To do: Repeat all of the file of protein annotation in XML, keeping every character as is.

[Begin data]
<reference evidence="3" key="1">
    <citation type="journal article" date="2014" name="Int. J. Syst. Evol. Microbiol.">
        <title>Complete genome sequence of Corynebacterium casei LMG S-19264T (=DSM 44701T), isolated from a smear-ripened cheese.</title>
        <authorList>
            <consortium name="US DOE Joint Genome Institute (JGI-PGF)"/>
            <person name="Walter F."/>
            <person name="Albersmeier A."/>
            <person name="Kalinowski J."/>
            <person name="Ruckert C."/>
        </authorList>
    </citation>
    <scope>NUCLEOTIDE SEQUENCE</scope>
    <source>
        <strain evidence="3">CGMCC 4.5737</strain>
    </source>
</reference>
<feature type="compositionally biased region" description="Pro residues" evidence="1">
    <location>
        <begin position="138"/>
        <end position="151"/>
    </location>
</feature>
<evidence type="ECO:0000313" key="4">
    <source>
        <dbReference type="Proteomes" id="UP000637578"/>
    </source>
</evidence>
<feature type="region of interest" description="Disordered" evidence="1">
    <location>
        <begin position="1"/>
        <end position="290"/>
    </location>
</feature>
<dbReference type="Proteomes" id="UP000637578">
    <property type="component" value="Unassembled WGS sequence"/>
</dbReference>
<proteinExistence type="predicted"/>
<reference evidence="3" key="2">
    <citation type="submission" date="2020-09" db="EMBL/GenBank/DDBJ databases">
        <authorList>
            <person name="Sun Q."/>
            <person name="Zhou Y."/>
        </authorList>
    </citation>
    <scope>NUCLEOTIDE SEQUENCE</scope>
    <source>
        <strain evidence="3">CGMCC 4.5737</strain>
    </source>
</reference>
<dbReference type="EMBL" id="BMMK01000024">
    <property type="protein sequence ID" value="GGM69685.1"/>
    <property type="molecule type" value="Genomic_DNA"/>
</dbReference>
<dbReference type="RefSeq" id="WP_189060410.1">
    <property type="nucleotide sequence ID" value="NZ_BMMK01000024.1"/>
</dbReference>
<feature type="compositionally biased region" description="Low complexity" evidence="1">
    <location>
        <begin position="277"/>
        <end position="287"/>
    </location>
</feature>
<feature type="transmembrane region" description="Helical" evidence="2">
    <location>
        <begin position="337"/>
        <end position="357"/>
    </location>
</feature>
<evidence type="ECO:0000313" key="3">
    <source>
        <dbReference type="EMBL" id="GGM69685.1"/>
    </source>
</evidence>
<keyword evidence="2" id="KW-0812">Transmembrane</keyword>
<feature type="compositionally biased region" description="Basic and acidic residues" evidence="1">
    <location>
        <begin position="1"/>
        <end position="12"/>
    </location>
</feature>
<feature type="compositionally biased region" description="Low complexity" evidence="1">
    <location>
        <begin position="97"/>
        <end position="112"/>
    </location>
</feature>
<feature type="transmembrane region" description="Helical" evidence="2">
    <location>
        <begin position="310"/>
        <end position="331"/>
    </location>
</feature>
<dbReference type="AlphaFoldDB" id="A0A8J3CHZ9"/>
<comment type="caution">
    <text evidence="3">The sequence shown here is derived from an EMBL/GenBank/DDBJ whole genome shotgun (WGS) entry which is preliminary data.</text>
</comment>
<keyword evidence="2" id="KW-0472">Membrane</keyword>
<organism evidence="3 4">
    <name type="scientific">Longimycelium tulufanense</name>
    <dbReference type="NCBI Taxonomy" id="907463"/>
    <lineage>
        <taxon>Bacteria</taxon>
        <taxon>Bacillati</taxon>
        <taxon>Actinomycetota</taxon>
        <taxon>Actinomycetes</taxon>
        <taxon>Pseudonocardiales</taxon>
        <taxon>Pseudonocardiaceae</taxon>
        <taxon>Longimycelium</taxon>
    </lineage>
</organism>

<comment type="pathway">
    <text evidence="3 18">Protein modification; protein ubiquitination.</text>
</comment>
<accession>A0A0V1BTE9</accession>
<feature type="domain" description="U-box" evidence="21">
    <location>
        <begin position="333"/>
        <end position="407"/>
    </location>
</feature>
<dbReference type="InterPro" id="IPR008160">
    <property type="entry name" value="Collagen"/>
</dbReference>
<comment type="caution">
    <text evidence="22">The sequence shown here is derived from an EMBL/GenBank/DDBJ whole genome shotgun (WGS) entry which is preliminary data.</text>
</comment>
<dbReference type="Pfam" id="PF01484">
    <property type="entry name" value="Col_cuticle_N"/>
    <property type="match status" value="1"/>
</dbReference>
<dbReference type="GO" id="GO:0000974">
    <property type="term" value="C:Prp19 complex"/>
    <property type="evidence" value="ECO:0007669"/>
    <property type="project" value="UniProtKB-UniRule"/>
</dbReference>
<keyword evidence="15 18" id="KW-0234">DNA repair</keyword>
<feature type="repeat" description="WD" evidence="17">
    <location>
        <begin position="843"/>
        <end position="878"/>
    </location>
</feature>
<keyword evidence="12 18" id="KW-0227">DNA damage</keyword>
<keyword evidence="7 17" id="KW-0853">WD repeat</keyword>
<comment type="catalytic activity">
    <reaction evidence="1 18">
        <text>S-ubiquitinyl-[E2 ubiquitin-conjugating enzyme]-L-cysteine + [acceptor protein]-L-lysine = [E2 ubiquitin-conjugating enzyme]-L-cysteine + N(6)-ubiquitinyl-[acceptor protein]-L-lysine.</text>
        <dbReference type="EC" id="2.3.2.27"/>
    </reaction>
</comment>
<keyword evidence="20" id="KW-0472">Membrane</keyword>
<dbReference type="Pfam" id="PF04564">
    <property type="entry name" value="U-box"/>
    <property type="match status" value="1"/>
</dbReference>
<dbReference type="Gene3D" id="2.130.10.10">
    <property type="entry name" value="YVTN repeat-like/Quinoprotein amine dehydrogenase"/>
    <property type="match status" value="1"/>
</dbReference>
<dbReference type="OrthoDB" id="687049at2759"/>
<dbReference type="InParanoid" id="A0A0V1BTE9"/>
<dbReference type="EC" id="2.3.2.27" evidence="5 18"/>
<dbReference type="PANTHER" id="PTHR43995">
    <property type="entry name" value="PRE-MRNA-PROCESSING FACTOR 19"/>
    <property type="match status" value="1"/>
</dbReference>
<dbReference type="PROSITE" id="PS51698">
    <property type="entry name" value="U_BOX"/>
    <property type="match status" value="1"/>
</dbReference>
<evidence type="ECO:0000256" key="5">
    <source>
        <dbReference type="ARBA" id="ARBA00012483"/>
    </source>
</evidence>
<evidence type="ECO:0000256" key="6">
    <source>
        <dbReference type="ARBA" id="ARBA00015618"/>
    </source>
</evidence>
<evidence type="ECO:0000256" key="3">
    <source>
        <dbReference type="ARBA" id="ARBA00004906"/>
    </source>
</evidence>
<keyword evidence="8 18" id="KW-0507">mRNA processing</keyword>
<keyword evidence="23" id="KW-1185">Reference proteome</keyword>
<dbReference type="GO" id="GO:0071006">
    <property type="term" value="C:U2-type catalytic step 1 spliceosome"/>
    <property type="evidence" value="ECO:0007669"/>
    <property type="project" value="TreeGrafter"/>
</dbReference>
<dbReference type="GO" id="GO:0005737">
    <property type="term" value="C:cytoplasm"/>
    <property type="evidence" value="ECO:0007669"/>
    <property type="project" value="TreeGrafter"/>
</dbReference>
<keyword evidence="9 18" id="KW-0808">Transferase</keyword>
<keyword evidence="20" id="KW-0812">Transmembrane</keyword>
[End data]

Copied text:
<reference evidence="3" key="1">
    <citation type="journal article" date="2014" name="Int. J. Syst. Evol. Microbiol.">
        <title>Complete genome sequence of Corynebacterium casei LMG S-19264T (=DSM 44701T), isolated from a smear-ripened cheese.</title>
        <authorList>
            <consortium name="US DOE Joint Genome Institute (JGI-PGF)"/>
            <person name="Walter F."/>
            <person name="Albersmeier A."/>
            <person name="Kalinowski J."/>
            <person name="Ruckert C."/>
        </authorList>
    </citation>
    <scope>NUCLEOTIDE SEQUENCE</scope>
    <source>
        <strain evidence="3">CGMCC 4.5737</strain>
    </source>
</reference>
<feature type="compositionally biased region" description="Pro residues" evidence="1">
    <location>
        <begin position="138"/>
        <end position="151"/>
    </location>
</feature>
<evidence type="ECO:0000313" key="4">
    <source>
        <dbReference type="Proteomes" id="UP000637578"/>
    </source>
</evidence>
<feature type="region of interest" description="Disordered" evidence="1">
    <location>
        <begin position="1"/>
        <end position="290"/>
    </location>
</feature>
<dbReference type="Proteomes" id="UP000637578">
    <property type="component" value="Unassembled WGS sequence"/>
</dbReference>
<proteinExistence type="predicted"/>
<reference evidence="3" key="2">
    <citation type="submission" date="2020-09" db="EMBL/GenBank/DDBJ databases">
        <authorList>
            <person name="Sun Q."/>
            <person name="Zhou Y."/>
        </authorList>
    </citation>
    <scope>NUCLEOTIDE SEQUENCE</scope>
    <source>
        <strain evidence="3">CGMCC 4.5737</strain>
    </source>
</reference>
<dbReference type="EMBL" id="BMMK01000024">
    <property type="protein sequence ID" value="GGM69685.1"/>
    <property type="molecule type" value="Genomic_DNA"/>
</dbReference>
<dbReference type="RefSeq" id="WP_189060410.1">
    <property type="nucleotide sequence ID" value="NZ_BMMK01000024.1"/>
</dbReference>
<feature type="compositionally biased region" description="Low complexity" evidence="1">
    <location>
        <begin position="277"/>
        <end position="287"/>
    </location>
</feature>
<feature type="transmembrane region" description="Helical" evidence="2">
    <location>
        <begin position="337"/>
        <end position="357"/>
    </location>
</feature>
<evidence type="ECO:0000313" key="3">
    <source>
        <dbReference type="EMBL" id="GGM69685.1"/>
    </source>
</evidence>
<keyword evidence="2" id="KW-0812">Transmembrane</keyword>
<feature type="compositionally biased region" description="Basic and acidic residues" evidence="1">
    <location>
        <begin position="1"/>
        <end position="12"/>
    </location>
</feature>
<feature type="compositionally biased region" description="Low complexity" evidence="1">
    <location>
        <begin position="97"/>
        <end position="112"/>
    </location>
</feature>
<feature type="transmembrane region" description="Helical" evidence="2">
    <location>
        <begin position="310"/>
        <end position="331"/>
    </location>
</feature>
<dbReference type="AlphaFoldDB" id="A0A8J3CHZ9"/>
<comment type="caution">
    <text evidence="3">The sequence shown here is derived from an EMBL/GenBank/DDBJ whole genome shotgun (WGS) entry which is preliminary data.</text>
</comment>
<keyword evidence="2" id="KW-0472">Membrane</keyword>
<organism evidence="3 4">
    <name type="scientific">Longimycelium tulufanense</name>
    <dbReference type="NCBI Taxonomy" id="907463"/>
    <lineage>
        <taxon>Bacteria</taxon>
        <taxon>Bacillati</taxon>
        <taxon>Actinomycetota</taxon>
        <taxon>Actinomycetes</taxon>
        <taxon>Pseudonocardiales</taxon>
        <taxon>Pseudonocardiaceae</taxon>
        <taxon>Longimycelium</taxon>
    </lineage>
</organism>

<comment type="pathway">
    <text evidence="3 18">Protein modification; protein ubiquitination.</text>
</comment>
<accession>A0A0V1BTE9</accession>
<feature type="domain" description="U-box" evidence="21">
    <location>
        <begin position="333"/>
        <end position="407"/>
    </location>
</feature>
<dbReference type="InterPro" id="IPR008160">
    <property type="entry name" value="Collagen"/>
</dbReference>
<comment type="caution">
    <text evidence="22">The sequence shown here is derived from an EMBL/GenBank/DDBJ whole genome shotgun (WGS) entry which is preliminary data.</text>
</comment>
<dbReference type="Pfam" id="PF01484">
    <property type="entry name" value="Col_cuticle_N"/>
    <property type="match status" value="1"/>
</dbReference>
<dbReference type="GO" id="GO:0000974">
    <property type="term" value="C:Prp19 complex"/>
    <property type="evidence" value="ECO:0007669"/>
    <property type="project" value="UniProtKB-UniRule"/>
</dbReference>
<keyword evidence="15 18" id="KW-0234">DNA repair</keyword>
<feature type="repeat" description="WD" evidence="17">
    <location>
        <begin position="843"/>
        <end position="878"/>
    </location>
</feature>
<keyword evidence="12 18" id="KW-0227">DNA damage</keyword>
<keyword evidence="7 17" id="KW-0853">WD repeat</keyword>
<comment type="catalytic activity">
    <reaction evidence="1 18">
        <text>S-ubiquitinyl-[E2 ubiquitin-conjugating enzyme]-L-cysteine + [acceptor protein]-L-lysine = [E2 ubiquitin-conjugating enzyme]-L-cysteine + N(6)-ubiquitinyl-[acceptor protein]-L-lysine.</text>
        <dbReference type="EC" id="2.3.2.27"/>
    </reaction>
</comment>
<keyword evidence="20" id="KW-0472">Membrane</keyword>
<dbReference type="Pfam" id="PF04564">
    <property type="entry name" value="U-box"/>
    <property type="match status" value="1"/>
</dbReference>
<dbReference type="Gene3D" id="2.130.10.10">
    <property type="entry name" value="YVTN repeat-like/Quinoprotein amine dehydrogenase"/>
    <property type="match status" value="1"/>
</dbReference>
<dbReference type="OrthoDB" id="687049at2759"/>
<dbReference type="InParanoid" id="A0A0V1BTE9"/>
<dbReference type="EC" id="2.3.2.27" evidence="5 18"/>
<dbReference type="PANTHER" id="PTHR43995">
    <property type="entry name" value="PRE-MRNA-PROCESSING FACTOR 19"/>
    <property type="match status" value="1"/>
</dbReference>
<dbReference type="PROSITE" id="PS51698">
    <property type="entry name" value="U_BOX"/>
    <property type="match status" value="1"/>
</dbReference>
<evidence type="ECO:0000256" key="5">
    <source>
        <dbReference type="ARBA" id="ARBA00012483"/>
    </source>
</evidence>
<evidence type="ECO:0000256" key="6">
    <source>
        <dbReference type="ARBA" id="ARBA00015618"/>
    </source>
</evidence>
<evidence type="ECO:0000256" key="3">
    <source>
        <dbReference type="ARBA" id="ARBA00004906"/>
    </source>
</evidence>
<keyword evidence="8 18" id="KW-0507">mRNA processing</keyword>
<keyword evidence="23" id="KW-1185">Reference proteome</keyword>
<dbReference type="GO" id="GO:0071006">
    <property type="term" value="C:U2-type catalytic step 1 spliceosome"/>
    <property type="evidence" value="ECO:0007669"/>
    <property type="project" value="TreeGrafter"/>
</dbReference>
<dbReference type="GO" id="GO:0005737">
    <property type="term" value="C:cytoplasm"/>
    <property type="evidence" value="ECO:0007669"/>
    <property type="project" value="TreeGrafter"/>
</dbReference>
<keyword evidence="9 18" id="KW-0808">Transferase</keyword>
<keyword evidence="20" id="KW-0812">Transmembrane</keyword>